- Danielle Jones says her restaurant is fully staffed, even as other restaurants struggle to hire.
- She credits this to paying for her staff to go on vacation twice a year.
- Last year, she took staff to the Bahamas. “They’re worth a week shutdown,” she said.
A restaurant owner in North Conway, New Hampshire, who splashes out on vacations for her staff says she’s not been affected by the labor shortage that’s devastating other restaurants across the US.
Danielle Jones, who owns the Abenaki Trail Restaurant and Pub, told Insider that she spends “a lot” on trips each year, but that was one of the main reasons why she was fully staffed.
“These kids are bringing me back in the money to be able to do it again,” she said. “That’s why I’m doing this, because you need them to stay open.
For a restaurant to stay in business, “you need a good staff,” she added.
Jones said she pays for flights and accommodation for each member of staff to go on a trip within the US each year. This can cost up to $US2,000 ($AU2,791) a head. Recent locations staff have chosen include Las Vegas, New Orleans, and Disney’s Magic Kingdom.
Jones said that also spends around $US10,000 ($AU13,954) a year taking the entire restaurant staff on holiday. She took them on a cruise of the Bahamas in September and has another cruise booked for April.
Jones closes the restaurant while staff are away.
“They’re worth a week shutdown,” Jones said. By paying for the trips she built better relationships with staff and “they want to come to work,” she added.
Jones said she was a “savvy traveler” and used frequent-flyer points and business cards to save money on the trips.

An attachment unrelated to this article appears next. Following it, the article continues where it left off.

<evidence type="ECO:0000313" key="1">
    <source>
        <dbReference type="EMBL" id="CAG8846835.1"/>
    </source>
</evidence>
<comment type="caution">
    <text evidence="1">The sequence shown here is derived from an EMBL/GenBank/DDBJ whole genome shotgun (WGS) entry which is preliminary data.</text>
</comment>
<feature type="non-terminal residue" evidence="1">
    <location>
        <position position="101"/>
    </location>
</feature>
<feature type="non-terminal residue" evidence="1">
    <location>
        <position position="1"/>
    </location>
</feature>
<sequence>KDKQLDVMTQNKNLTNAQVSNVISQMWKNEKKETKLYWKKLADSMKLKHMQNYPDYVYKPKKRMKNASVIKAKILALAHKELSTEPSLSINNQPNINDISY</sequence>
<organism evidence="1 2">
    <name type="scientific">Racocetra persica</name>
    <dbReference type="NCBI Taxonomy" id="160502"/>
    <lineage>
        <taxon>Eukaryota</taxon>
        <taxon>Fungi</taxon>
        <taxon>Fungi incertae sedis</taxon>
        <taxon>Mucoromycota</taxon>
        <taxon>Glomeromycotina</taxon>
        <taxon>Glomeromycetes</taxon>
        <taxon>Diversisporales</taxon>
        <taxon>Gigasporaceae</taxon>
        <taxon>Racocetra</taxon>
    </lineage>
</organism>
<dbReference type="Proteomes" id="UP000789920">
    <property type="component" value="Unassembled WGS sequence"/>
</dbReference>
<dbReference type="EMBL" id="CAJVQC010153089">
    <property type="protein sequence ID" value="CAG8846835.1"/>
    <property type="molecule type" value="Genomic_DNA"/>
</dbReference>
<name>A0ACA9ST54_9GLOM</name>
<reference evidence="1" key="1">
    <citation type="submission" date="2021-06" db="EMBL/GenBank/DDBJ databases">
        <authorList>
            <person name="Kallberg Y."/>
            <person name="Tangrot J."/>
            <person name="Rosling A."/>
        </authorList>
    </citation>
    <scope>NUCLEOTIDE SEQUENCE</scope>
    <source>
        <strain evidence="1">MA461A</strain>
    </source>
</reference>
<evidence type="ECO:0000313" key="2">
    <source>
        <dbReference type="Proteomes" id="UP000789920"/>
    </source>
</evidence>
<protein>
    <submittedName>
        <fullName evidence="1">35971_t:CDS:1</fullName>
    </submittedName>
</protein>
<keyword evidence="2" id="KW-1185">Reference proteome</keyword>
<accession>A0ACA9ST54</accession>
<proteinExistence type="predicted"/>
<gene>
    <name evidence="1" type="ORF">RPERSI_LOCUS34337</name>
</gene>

She chooses to pay for her staff to go on trips rather than funneling that money into wages because she said other companies had raised wages “and everyone else doesn’t have staff.”
Jones said entry-level pay for her cooks started at $US17 ($AU24) an hour, with the highest-paid cook earning $US30 ($AU42). Servers make $US5 ($AU7) an hour, which is above the state’s minimum wage for tipped workers of $US3.26 ($AU5), and Jones said that they made between $US1,200 ($AU1,675) and $US1,600 ($AU2,233) a week in tips.
Restaurant workers across the US have been quitting their jobs over wages, working conditions, and unsocial hours. Jones said that she was only aware of one of her employees who’d quit for a better job in the last two years.
A few of her staff had moved from other local restaurants in search of better opportunities, Jones said. Some had worked at two restaurants simultaneously before making the move to just work at the Abenaki Trail.
Jones said other local restaurants started closing on Mondays and Tuesdays in the summer because of lack of staff but the Abenaki Trail didn’t have to.
The restaurant had around 20 employees in summer, falling to around eight in the winter. Jones said that she didn’t lay off anyone during the off-season. Instead, during the summer, she employed staff who had another full-time job and wanted to earn extra cash. One owned a Ben and Jerry’s shop and another owned a dental office.
Jones said that she bought the restaurant eight years ago after working corporate jobs for restaurant chains, which influenced her management style at The Abenaki Trail.
She described herself as an active owner who worked alongside her staff serving drinks, taking orders, and cooking food, and didn’t really act like a boss.
“So they listen, they take in what I’m trying to tell them to do, but then most of it’s just fun,” Jones added.